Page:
“Southern cooking had a bad rap for a long time,” Edge adds. “Some of it was deserved, but not all of it. But I think now we as a region take pride in our food in the same way that we take pride in other cultural creations that come from the South, like architecture, like music, like all forms of art.”

What Southern Food Is
The south is a mix of people and foods, and it’s always been that way. Native American, Western European and African cultures have all played a part in the Southern food we eat today.

When people came to Georgia, they often tried to cook the foods they were used to back in their homeland, but adapted them, using the different foods available and cultivated in the south. It was a way of preserving something that reminded them of home when they found themselves in an unfamiliar environment.

As people migrated elsewhere, they took their cooking techniques with them, melding them with whatever types of food and cooking styles were in their new place to live. In that way, food migrates and melds together as well. This is what we call foodways.

Foodways encompass not just what’s served on the plate, but the ideas and behaviors related to its preparation, serving and consumption. The physical, social, cultural, economic and spiritual activities that surround a plate of food could be different from one region to the next, even if it is basically the same dish. Not only that, but how you procure the food, prep and preserve it, then present the food is central to a culture and often has heavy symbolic meaning.

Although there is not one particular food that all Georgians eat in common or that we only eat or drink, there are two pillars of Southern food that are usually incorporated in some way: pork and corn.

“There are some exceptions—pork and corn are less dominant along the Gulf Atlantic coast—but the bedrock of our food culture is pork and corn,” Edge says.

Native Americans taught European settlers how to grow and cook corn, and Spanish explores brought pigs with them in the 1500s, introducing pork to the region for the first time. West Africans brought some of their traditional foods with them as well, such as eggplant, collard greens and okra, starting in the 1600s.

Eating With the Seasons
By its definition, Southern food is seasonal. The South has an agrarian history, and people ate what was available, when it was available, whether it was fresh tomatoes and okra, black-eyed peas or peaches. When the food was in season, it was on the table.

“It was certainly one where meat showed up constantly or meat products at least, like lard, ham bones or smoked pork. But it was driven by vegetables more than anything, because it was about what you had available to you, what you could take out of your own garden, and what you could best use to feed your family,” Gillespie says. “It wasn’t fancy, but it was truly driven by availability and economics.”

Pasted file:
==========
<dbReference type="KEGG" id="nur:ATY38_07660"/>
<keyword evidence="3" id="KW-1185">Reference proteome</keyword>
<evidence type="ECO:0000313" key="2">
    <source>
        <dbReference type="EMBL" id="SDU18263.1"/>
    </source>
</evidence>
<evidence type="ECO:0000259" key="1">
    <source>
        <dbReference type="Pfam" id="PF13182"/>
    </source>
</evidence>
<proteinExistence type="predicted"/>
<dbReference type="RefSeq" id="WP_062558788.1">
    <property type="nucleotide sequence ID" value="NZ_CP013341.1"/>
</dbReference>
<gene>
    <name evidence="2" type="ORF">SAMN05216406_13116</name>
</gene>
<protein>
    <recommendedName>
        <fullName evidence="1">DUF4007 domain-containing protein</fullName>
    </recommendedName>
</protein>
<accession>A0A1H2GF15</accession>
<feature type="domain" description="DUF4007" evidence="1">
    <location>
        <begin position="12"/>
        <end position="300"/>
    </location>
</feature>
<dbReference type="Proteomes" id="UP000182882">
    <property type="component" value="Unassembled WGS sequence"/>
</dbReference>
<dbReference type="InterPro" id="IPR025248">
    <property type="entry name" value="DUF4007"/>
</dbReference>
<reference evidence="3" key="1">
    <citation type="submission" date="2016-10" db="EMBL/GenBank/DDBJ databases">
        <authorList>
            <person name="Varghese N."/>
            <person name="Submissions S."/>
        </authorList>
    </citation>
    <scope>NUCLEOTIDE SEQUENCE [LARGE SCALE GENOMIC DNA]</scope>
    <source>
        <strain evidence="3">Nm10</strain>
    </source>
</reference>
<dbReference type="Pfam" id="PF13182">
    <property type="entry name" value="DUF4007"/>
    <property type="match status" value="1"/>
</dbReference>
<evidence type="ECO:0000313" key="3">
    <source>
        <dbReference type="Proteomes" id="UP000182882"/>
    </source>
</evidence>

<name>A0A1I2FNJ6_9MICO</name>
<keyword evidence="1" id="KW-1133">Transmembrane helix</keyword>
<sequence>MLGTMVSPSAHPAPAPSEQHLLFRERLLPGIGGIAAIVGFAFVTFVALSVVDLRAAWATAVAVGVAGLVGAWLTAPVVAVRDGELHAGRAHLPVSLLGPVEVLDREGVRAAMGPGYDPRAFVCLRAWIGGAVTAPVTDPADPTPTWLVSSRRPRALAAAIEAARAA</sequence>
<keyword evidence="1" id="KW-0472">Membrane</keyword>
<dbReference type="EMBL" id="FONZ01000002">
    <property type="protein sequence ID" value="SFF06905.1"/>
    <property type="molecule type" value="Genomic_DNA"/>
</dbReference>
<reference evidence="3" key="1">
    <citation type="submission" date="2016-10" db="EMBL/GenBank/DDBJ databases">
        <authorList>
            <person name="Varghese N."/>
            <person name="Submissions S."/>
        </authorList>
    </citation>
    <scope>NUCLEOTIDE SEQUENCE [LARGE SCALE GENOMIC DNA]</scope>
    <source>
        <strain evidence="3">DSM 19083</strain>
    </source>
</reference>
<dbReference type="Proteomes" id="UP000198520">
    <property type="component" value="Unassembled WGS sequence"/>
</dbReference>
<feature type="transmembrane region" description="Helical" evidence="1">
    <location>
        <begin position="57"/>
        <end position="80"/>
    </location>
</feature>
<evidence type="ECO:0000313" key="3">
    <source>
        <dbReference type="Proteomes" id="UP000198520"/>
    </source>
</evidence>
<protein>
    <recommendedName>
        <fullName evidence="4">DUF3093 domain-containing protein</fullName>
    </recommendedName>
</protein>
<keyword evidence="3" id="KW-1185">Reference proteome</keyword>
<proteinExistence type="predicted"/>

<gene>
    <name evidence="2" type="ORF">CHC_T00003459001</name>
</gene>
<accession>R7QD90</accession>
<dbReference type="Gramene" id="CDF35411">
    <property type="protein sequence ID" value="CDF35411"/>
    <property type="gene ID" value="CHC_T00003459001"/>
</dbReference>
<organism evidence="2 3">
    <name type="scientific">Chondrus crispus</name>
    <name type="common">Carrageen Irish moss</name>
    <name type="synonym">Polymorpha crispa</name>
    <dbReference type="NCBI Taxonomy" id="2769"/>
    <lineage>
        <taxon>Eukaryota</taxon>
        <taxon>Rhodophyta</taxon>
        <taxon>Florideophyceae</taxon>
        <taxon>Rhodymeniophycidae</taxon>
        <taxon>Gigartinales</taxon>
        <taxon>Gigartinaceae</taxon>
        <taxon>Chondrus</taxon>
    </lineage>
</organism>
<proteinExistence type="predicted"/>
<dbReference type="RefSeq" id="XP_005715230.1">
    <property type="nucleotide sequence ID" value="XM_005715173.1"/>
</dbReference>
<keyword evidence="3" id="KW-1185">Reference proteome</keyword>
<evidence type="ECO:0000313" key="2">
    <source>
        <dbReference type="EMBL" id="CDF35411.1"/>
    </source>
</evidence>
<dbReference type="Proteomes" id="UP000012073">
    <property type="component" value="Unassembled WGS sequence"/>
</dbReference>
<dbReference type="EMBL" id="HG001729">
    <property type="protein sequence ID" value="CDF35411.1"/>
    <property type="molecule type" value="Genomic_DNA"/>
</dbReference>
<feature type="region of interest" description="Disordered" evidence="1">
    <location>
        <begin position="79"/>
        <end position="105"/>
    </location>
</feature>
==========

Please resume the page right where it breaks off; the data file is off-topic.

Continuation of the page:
That thought process dovetails into the current local foods movement, where chefs buy local produce and procure local products through nearby farmers and merchants.

“If you’re going to cook southern, you’re going to want to use Southern goods. That mantra of buying local and eating local, it sounds like something that was handed down from on high from Berkley, California, but that’s not the case,” Edge says. “To eat local is something that many grew up doing and something that your grandparents did.”

“Cooking southern is this understanding that Southern food is about truly being seasonal and truly representing your region—almost your sub-region—by embracing the ingredients that are grown around you and having that sort of utilitarian purpose to the way that you handle them,” Gillespie says. “Southern food has always been one that is about flavor over fashion. It’s about a cuisine that is extremely satisfying before anything else.”

“People want to bring in local produce [into their kitchens]. And what do you have in the wintertime in Georgia? I’ve had collards on the menu all winter, I’ve had chard, greens and root vegetables,” Ginsberg says.  “So if you’re trying to stay local and you’re trying to stay true to the principle of cooking locally, obviously you’re going to try [to cook the local cuisine]. If you’re buying the grits from a local mill, you’re going to put it on your menu.”

“It’s all local,” says Jamie Cadden, head chef of Blackwater Grill, a Cajun-Coastal Southern restaurant in St. Simons. “I have a seafood purveyor here from St. Simons and I also have a purveyor in Jacksonville, Florida. This is a shrimping community, so we get all the Georgia White shrimp we can handle down here.”

But Southern cuisine is more than the food and where it came from. It’s about hospitality and how the food makes you feel. It’s pleasure and solace on a plate.

“Southern cooking means it’s comfort food,” Cadden says. “The collard greens, the macaroni and cheese, fried chicken, things like that. It’s a lot of bacon. It’s a comforting type of food. Everybody comes in and says ‘Man these are just like my mom’s collard greens.” It takes you back to the family Sunday dinners.”

A New Type of Southern
As new groups of people come to the south, the concept of Southern cooking continues to shift and expand.

“The idea that you have to be Southern, to be born in this place, to be an interpreter of this place, is short sighted,” Edge says. “There was a time when the South was a very provincial place, and you were either from here or you weren’t. That time’s past.